War Brides Fought Stigma, Racism
By John Sammon
The Japanese women who met and married American servicemen on occupation duty in Japan after the close of World War II faced duel heartbreaks, ostracized by their own countrymen, and then migrating to the U.S. to face the disapproving stares of new in-laws who considered them to be enemy aliens.
Nevertheless, the new brides faced their challenges with stoic courage and dignity.
A film documentary titled, “Fall Seven Times, Get up at Eight: The Japanese War Brides,” recounted the experiences of Japanese women who married American GIs. An estimated 50,000 such women immigrated to the U.S. just after the close of the war.
The federal government changed the laws which had earlier restricted Japanese immigration to the U.S. to allow the new brides to immigrate. Some of the women came to the U.S. on their own to join husbands waiting for them, virtually penniless, not knowing what to expect, during a time when anti-Japanese racism in America was endemic and mixed-race marriages unheard of.
Viewed by an audience of about 50 people at the Japanese American Museum in San Jose’s Japantown on Aug. 20, the film recounted an up-until-now almost unknown chapter in history, the saga of Japanese war brides.
The film, at times sad, was also funny as former war brides recounted their struggles and tribulations.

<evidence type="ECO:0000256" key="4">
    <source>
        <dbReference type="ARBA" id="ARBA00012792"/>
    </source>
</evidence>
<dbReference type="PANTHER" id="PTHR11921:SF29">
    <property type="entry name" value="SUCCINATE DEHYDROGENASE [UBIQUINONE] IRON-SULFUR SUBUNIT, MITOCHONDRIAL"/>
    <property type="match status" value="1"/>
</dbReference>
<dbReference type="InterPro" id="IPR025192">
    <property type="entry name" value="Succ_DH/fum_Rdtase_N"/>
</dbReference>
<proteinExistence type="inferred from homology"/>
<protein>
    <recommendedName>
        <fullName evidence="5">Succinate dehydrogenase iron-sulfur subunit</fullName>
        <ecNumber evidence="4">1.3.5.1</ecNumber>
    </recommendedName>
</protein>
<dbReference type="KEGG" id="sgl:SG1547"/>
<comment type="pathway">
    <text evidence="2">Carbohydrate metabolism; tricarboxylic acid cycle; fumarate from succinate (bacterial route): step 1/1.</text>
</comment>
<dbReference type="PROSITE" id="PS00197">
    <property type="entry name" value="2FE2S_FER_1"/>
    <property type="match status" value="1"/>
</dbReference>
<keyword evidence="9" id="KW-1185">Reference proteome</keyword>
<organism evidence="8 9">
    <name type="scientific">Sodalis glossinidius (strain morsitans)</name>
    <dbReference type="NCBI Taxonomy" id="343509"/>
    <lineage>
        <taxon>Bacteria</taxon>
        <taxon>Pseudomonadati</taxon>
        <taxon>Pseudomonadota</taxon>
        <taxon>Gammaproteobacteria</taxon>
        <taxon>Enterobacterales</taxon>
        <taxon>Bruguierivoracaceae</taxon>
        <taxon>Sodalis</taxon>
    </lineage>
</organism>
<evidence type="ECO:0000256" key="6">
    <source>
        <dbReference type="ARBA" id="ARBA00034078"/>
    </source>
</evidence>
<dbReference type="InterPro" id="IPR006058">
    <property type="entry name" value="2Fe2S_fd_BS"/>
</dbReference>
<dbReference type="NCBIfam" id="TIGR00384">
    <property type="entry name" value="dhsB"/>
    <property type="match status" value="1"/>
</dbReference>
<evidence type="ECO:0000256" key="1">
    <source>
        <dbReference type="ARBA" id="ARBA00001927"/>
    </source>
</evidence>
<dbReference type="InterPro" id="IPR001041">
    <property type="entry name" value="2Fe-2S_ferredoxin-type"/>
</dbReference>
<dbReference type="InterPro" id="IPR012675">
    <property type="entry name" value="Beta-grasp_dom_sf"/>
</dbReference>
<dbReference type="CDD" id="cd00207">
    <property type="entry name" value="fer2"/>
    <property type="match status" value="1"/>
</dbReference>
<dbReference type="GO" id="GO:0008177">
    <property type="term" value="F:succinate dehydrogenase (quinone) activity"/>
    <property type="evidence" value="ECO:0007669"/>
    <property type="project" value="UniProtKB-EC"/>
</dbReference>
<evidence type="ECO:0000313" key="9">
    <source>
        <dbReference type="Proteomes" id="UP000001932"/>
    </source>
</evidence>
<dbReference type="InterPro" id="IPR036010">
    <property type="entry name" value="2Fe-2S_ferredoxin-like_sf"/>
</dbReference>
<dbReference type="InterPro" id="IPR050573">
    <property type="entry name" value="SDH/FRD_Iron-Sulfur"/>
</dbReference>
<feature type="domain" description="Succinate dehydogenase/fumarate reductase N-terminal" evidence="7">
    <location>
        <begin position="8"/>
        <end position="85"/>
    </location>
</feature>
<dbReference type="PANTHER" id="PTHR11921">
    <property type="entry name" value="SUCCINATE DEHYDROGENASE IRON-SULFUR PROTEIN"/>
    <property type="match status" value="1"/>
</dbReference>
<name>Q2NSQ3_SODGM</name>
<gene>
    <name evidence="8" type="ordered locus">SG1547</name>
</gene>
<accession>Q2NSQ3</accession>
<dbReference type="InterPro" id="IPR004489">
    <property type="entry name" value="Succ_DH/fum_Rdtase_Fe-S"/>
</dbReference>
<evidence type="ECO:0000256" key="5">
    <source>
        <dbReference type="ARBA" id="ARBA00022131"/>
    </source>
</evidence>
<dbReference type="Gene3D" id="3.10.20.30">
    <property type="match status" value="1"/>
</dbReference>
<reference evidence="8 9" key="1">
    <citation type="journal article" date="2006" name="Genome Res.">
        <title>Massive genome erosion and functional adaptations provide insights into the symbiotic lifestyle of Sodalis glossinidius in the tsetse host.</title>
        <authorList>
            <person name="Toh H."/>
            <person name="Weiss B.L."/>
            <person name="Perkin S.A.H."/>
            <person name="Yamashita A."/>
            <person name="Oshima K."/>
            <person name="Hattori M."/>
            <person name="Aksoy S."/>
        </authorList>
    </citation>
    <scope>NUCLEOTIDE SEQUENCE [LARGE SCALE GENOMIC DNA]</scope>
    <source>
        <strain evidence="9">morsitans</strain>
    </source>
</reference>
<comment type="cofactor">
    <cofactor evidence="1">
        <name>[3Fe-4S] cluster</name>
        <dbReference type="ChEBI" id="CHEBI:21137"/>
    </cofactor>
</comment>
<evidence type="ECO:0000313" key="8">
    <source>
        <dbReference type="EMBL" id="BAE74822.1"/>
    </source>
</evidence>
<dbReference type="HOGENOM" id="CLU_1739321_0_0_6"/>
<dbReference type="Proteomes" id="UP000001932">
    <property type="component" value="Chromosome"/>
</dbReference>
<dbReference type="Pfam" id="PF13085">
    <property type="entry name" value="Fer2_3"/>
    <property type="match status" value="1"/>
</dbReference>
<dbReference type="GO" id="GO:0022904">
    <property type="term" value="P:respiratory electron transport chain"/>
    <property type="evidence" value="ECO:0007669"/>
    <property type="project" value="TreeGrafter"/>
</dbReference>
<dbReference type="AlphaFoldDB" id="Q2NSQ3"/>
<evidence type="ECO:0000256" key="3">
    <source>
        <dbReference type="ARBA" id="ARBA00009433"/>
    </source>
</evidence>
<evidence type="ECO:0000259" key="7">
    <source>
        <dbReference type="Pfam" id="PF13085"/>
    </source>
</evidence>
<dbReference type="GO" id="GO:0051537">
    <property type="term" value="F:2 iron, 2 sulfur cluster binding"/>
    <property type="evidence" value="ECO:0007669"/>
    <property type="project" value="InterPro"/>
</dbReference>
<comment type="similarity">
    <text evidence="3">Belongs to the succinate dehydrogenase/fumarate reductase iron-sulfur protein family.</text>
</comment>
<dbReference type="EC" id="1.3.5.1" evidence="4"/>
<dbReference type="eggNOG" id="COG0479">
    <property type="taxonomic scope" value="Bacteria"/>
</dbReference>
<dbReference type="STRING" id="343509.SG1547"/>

One of the women Hiroko Furukawa, was working at a PX (Post Exchange) in Tokyo where she was a saleswoman. She initially refused requests to date from her husband-to-be (Sam Tolbert), but eventually grew affectionate towards him. Her prospects to remain in Japan seemed bleak.
“My family were devastated I was going with an American soldier,” she said.
She moved from Japan to upstate New York and a farm in Elmira where she said her new American in-laws disapproved of their son’s marriage to a Japanese woman.
Tolbert hung her kimono in a closet even though it was the only decent clothing she had when she arrived because her new relatives disapproved of it. She did not put it back on for years. She also adopted a new Americanized name, “Susie.”
The film premiere event was hosted by Cindy Nakashima and Stephen Murphy-Shigematsu, a Stanford psychologist and himself the son of a mixed-race marriage. The 26-minute film was produced by Lucy Craft, Karen Kasmauski and Kathryn Tolbert, all three the children of mixed race marriages between American servicemen and Japanese women.
Japan at the end of World War II was a burned-out bombed-out shell of ruins particularly in big cities like Tokyo and Hiroshima. Jobs were almost nonexistent and the few that were available often centered on serving American servicemen at the military bases where they lived. Though Americans were originally instructed to avoid fraternizing with civilians and women this proved untenable. Some were attracted to Japanese women and romances blossomed.
Special schools for Japanese war brides were set up at military bases in which the women were taught American customs, such as how to walk in high heels, and including advice such as giving up bowing as an act of greeting and politeness.
Such women had faced deprivation and starvation during and after the war and old habits die hard. The child of a mixed race (half Japanese) marriage recalled seeing his mother sucking (eating) an egg right off the floor that had fallen and broken rather than waste food, and her humiliation when this was discovered. Another time a war bride was seen guzzling milk so as not to waste it because the carton said it “expires tomorrow.”